Book review: Underground Time by Delphine de Vigan
Delphine de Vigan’s exquisitely wrought novel, Underground Time, captured the hearts and minds of thousands of French readers and was rightly shortlisted for the prestigious Goncourt Prize in 2009.
Now a superbly smooth translation by George Miller opens up de Vigan’s compelling contemplation of the potential and often very real brutality of 21st century city life to English-speaking readers.
Set within a single day, two disparate and quietly desperate Parisians look out on their soulless and loveless urban world, pushed and shoved by pressures they cannot control.
Mathilde and Thibault are victims; marketing manager Mathilde is at the mercy, or lack of mercy, of a ruthless corporate machine that has the power to destroy lives and paramedic Thibault is a slave to the central control which dispatches him to the sick, the dying, the helpless and the hopeless.
Every day Mathilde takes the Metro, then the commuter train to the office of a large multinational company where she works in the marketing department.
She used to like the journey even though it’s the same routine and the same trains. She was happy to read and follow the unspoken rules of the Metro. At work, she was successful, popular and driven.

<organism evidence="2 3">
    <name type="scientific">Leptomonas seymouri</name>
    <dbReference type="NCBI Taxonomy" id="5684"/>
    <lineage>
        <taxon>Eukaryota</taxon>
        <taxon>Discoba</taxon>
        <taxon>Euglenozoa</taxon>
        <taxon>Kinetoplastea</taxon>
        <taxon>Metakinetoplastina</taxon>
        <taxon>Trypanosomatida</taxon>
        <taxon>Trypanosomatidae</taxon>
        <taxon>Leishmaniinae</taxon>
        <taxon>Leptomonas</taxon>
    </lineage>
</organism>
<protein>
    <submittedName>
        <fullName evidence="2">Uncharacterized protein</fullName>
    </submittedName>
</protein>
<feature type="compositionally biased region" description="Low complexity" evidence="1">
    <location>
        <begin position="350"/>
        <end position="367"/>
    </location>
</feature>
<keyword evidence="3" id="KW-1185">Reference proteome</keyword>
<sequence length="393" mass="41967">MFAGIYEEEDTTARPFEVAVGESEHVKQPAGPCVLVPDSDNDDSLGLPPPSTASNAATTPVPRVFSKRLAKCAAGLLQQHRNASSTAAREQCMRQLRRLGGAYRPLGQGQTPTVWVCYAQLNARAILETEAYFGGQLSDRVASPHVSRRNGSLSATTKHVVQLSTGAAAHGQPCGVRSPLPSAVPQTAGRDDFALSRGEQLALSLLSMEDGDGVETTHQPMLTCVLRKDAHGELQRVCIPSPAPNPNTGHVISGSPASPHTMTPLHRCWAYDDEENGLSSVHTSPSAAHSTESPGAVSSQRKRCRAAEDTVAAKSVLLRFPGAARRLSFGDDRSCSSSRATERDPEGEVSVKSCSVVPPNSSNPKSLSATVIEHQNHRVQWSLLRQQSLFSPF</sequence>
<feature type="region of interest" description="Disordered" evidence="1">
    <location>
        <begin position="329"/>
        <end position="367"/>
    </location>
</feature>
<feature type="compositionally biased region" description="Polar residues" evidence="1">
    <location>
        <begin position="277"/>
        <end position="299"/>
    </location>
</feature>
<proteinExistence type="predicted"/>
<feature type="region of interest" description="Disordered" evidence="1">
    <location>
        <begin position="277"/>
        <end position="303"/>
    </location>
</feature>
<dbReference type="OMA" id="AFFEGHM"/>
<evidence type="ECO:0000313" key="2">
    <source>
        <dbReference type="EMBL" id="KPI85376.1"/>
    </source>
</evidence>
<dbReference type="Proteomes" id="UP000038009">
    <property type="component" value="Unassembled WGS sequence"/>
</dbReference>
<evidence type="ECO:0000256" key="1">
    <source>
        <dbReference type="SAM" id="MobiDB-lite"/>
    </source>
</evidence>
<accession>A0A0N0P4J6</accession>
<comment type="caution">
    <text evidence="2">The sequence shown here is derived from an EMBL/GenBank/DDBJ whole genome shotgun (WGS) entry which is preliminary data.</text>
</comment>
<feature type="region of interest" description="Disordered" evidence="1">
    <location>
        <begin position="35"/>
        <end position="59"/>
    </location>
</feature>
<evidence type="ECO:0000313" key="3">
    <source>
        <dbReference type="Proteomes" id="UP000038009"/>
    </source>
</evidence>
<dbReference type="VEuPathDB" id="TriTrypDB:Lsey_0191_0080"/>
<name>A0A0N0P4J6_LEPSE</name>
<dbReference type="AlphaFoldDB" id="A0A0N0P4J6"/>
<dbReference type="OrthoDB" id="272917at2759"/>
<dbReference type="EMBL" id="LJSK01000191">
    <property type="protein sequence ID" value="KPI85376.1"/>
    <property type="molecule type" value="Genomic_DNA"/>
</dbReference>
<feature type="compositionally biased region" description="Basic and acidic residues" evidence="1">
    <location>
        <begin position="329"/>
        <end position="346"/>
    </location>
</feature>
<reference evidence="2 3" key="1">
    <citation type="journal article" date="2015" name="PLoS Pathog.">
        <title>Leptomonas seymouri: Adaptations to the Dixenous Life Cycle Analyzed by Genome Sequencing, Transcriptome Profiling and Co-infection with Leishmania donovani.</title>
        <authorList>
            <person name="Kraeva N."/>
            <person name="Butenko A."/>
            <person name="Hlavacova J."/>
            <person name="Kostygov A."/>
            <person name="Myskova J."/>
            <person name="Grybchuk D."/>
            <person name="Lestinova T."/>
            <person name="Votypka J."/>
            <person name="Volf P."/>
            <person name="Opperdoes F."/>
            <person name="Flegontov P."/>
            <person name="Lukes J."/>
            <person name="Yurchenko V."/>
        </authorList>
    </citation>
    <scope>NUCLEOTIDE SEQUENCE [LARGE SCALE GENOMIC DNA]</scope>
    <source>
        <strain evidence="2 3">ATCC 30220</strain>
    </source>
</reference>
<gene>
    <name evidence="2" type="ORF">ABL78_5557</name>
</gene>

But something happened a while ago – she dared to contradict her moody boss Jacques in a meeting and little by little she has found herself frozen out of everything, ostracised from her team and exiled to a back office where no-one is brave enough to speak to her.
Meanwhile, Thibault drives to the homes of the sick in a city that spares him no grief with its traffic jams and battles for elusive parking spaces.
He makes his rounds knowing he may be the only human contact many of his patients will have all week and the recent break-up with his girlfriend Lila has brought home to him the immense, pervading loneliness of the city.
As they crisscross Paris one day in early summer, both Mathilde and Thibault believe they are just two anonymous figures but a meeting between them seems almost inevitable, particularly as it was written in the stars.
De Vigan’s elegant and eloquent prose conjures up an acute portrait of the relentless and mind-numbing routine of underground commuting in which travellers are reduced to ‘filthy insects, crawling beneath the earth, repeating the same actions day after day under the neon lights’.
Underground Time is also a damning condemnation of the devastating and far-reaching consequences of bullying, whether at home or at work.
An astute and finely observed tale of our times.
(Bloomsbury, paperback, £11.99)